Next, in some embodiments, removing power from the plurality of controllers on the storage device includes removing (636) power from the storage controller subsequent to resetting the storage controller. In some implementations, the storage controller (e.g., storage controller 128, FIG. 1) is in a separate power domain from the one or more NVM controllers (e.g., NVM controller 130, FIG. 1). Thus, power may be removed from the storage controller, regardless of whether the NVM controllers are still transferring data to non-volatile memory. These independent power domains allow the data hardening module (e.g., data hardening module 126, FIG. 1) to selectively remove power from the various controllers on the storage device (e.g., storage device 120, FIG. 1). By selectively removing power to controllers as they are ready, the data hardening module preserves the power stored in the energy storage device (e.g., energy storage device 204, FIG. 2) for remaining tasks in the power fail operation. In some implementations, a power removal module (e.g., power removal module 224, FIG. 2) is used to remove power from the storage controller subsequent to resetting the storage controller, as described above with respect to FIG. 2.

In some embodiments, the one or more NVM controllers include (638) a first NVM controller and a second NVM controller (e.g., first and second flash controllers) and removing power from the plurality of controllers on the storage device includes resetting (640) the first NVM controller subsequent to transferring data from the first NVM controller to the non-volatile memory. In some implementations, the first NVM controller (e.g., NVM controller 130-1, FIG. 1) sends signals to a data hardening module (e.g., data hardening module 126, FIG. 1) when it has completed transferring data to the non-volatile memory (e.g., NVM devices 140). When the data hardening module receives this signal (e.g., a data hardening done signal), it can then reset the first NVM controller. In some implementations, resetting the first NVM controller puts the first NVM controller in a predefined low power state. In some implementations, the data hardening module prevents the first NVM controller from being reset when the first NVM controller is transferring data held in volatile memory to non-volatile memory. In some implementations, a reset module in the data hardening module (e.g., reset module 222, FIG. 2) in conjunction with a reset module in the first NVM controller (e.g., reset module 412, FIG. 4) is used to reset the first NVM controller subsequent to transferring data from the first NVM controller to the non-volatile memory, as described above with respect to FIGS. 2 and 4.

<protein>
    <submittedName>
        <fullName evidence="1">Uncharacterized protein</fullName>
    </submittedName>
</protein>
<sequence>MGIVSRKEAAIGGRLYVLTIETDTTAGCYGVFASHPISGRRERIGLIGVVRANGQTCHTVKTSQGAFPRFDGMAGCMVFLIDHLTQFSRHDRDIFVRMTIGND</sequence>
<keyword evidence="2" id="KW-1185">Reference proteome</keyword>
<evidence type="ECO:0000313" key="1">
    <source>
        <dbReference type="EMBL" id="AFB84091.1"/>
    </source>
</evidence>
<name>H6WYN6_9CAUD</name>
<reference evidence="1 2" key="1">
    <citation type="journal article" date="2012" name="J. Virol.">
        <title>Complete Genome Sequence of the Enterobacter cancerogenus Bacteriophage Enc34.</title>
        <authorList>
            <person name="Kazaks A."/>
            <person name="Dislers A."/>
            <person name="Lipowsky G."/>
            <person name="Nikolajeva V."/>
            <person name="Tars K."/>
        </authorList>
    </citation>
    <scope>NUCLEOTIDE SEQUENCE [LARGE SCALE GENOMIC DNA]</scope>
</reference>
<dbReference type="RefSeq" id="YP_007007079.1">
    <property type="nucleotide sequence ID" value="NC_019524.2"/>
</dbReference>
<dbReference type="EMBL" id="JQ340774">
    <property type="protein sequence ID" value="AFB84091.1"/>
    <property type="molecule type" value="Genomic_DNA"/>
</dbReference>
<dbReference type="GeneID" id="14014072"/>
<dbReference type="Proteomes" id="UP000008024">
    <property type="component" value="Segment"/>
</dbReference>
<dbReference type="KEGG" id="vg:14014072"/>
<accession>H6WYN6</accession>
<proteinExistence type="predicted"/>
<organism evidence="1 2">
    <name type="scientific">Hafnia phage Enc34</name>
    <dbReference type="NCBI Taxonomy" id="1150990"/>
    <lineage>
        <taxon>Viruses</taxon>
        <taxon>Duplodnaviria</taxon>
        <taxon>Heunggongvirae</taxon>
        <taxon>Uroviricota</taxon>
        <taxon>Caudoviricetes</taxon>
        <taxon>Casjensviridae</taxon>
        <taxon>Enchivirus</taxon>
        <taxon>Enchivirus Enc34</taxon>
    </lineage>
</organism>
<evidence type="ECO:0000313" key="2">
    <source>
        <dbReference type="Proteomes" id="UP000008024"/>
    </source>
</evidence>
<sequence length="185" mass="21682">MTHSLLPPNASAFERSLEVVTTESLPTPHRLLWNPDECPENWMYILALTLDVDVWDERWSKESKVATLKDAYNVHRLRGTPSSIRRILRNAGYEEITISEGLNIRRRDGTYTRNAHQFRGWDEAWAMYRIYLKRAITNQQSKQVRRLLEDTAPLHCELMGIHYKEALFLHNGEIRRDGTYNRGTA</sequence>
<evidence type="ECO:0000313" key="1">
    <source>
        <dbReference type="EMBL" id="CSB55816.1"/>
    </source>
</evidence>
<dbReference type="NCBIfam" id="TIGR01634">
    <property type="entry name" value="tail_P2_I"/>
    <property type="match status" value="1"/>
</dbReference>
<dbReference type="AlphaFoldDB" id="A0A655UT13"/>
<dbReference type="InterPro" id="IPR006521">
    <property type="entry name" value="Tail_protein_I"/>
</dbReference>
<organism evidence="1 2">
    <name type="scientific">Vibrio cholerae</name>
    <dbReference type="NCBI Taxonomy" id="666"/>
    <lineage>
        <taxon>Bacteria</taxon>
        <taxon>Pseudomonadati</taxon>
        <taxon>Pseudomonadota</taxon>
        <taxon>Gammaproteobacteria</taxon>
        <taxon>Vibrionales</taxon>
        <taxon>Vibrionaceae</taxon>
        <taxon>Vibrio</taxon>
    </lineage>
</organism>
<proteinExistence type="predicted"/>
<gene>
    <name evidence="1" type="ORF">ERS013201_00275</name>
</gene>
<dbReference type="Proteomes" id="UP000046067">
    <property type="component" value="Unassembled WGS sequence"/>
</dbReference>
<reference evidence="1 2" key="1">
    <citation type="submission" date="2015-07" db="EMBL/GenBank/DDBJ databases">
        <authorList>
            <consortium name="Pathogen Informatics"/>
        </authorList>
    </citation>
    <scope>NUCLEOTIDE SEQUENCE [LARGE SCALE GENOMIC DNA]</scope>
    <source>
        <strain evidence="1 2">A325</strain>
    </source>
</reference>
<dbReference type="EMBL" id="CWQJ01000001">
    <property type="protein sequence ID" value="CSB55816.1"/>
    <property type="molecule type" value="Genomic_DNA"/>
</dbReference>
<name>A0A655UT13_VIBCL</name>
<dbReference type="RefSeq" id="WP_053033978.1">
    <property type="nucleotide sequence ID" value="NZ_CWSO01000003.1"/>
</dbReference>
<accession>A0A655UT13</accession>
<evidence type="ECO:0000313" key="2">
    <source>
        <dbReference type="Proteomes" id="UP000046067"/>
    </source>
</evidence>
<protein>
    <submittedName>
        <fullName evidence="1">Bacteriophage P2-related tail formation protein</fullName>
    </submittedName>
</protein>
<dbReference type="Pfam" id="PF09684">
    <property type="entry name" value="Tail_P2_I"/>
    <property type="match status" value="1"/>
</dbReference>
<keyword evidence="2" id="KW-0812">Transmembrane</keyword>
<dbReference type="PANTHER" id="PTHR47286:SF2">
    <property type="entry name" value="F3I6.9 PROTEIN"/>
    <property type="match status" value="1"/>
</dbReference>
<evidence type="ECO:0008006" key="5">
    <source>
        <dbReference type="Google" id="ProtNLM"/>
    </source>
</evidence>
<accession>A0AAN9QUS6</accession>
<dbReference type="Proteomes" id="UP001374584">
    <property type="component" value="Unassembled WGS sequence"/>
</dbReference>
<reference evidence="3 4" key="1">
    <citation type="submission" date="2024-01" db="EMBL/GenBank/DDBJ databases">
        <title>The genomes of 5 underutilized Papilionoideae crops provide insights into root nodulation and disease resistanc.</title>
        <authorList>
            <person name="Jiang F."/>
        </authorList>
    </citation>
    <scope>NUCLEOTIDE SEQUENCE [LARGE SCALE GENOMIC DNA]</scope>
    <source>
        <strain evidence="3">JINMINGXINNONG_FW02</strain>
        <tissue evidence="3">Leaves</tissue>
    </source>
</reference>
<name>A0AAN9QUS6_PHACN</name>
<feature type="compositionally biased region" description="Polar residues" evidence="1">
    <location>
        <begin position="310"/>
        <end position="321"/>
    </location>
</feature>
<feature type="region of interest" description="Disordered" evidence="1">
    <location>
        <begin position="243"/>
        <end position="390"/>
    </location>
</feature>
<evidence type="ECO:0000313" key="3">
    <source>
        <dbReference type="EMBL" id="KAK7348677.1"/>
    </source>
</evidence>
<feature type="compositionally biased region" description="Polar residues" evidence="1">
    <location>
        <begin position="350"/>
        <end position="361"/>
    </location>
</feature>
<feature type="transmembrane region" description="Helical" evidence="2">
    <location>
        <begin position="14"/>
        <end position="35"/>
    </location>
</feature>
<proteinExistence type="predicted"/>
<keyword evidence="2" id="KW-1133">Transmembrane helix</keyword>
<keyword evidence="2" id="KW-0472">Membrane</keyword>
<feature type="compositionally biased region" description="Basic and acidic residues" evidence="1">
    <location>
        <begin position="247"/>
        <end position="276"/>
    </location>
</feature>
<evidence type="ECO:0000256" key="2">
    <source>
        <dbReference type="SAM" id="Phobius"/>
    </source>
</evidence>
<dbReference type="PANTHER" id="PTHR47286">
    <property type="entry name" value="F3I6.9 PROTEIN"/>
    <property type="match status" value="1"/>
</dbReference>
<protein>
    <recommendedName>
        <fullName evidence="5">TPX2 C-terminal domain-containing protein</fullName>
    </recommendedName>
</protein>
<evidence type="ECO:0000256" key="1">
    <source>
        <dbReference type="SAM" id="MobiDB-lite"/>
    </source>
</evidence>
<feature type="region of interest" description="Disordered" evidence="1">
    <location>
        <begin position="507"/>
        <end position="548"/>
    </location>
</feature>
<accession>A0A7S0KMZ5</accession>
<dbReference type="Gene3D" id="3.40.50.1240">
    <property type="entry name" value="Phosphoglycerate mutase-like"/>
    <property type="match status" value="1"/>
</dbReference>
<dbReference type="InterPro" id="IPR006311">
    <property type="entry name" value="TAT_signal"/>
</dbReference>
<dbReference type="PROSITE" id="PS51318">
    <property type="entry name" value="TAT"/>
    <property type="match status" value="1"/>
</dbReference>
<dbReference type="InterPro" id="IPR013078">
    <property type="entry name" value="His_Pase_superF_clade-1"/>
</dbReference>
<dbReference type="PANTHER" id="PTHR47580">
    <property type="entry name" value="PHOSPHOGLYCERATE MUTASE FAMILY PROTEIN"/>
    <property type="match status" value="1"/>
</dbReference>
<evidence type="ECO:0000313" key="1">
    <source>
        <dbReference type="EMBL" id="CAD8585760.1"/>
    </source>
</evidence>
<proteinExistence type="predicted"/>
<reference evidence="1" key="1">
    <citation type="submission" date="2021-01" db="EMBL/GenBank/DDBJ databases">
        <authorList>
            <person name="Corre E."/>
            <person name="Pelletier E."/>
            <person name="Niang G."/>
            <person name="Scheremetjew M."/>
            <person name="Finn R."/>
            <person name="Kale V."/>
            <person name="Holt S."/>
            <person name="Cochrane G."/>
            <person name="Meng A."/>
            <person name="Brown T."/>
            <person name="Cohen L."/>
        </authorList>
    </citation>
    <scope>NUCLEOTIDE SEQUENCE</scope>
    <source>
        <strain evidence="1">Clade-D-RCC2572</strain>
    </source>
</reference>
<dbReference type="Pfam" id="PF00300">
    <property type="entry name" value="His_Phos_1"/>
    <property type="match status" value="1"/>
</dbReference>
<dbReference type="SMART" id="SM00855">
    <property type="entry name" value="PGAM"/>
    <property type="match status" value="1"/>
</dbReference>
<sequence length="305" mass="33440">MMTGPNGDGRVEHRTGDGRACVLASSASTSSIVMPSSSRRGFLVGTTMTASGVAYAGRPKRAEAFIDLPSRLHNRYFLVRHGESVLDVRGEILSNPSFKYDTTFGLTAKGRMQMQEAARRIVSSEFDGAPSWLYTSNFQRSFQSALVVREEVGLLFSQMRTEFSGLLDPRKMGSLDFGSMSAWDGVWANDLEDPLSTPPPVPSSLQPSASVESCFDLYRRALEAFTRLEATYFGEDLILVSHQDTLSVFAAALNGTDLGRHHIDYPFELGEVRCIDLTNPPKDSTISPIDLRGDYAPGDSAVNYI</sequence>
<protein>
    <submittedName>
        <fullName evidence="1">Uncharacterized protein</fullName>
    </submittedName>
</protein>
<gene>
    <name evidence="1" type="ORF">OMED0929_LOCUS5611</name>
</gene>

In some embodiments, the one or more NVM controllers include (638) a first NVM controller and a second NVM controller (e.g., first and second flash controllers) and removing power from the plurality of controllers on the storage device further includes resetting (642) the second NVM controller subsequent to transferring data from the second NVM controller to the non-volatile memory. Explanations provided above in connection with resetting the first NVM controller (in operation 640) are equally applicable to resetting the second NVM controller. In some implementations, a reset module in the data hardening module (e.g., reset module 222, FIG. 2) in conjunction with a reset module in the second NVM controller (e.g., reset module 412, FIG. 4) is used to reset the second NVM controller subsequent to transferring data from the second NVM controller to the non-volatile memory, as described above with respect to FIGS. 2 and 4.

In some embodiments, the one or more NVM controllers include (638) a first NVM controller and a second NVM controller (e.g., first and second flash controllers) and removing power from the plurality of controllers on the storage device further includes removing (644) power from the first and the second NVM controllers subsequent to resetting the first and second NVM controllers. In some embodiments, the first NVM controller and the second NVM controller share the same power domain, and power is removed from the first and the second NVM controllers after both the first and the second NVM controllers have been reset. In some embodiments, the first NVM controller is in a first power domain and the second NVM controller is in a second power domain, and power is removed from the first NVM controller independent of when power is removed from the second NVM controller. In some implementations, a power removal module (e.g., power removal module 224, FIG. 2) is used to remove power from the first and the second NVM controllers subsequent to resetting the first and second NVM controllers, as described above with respect to FIG. 2.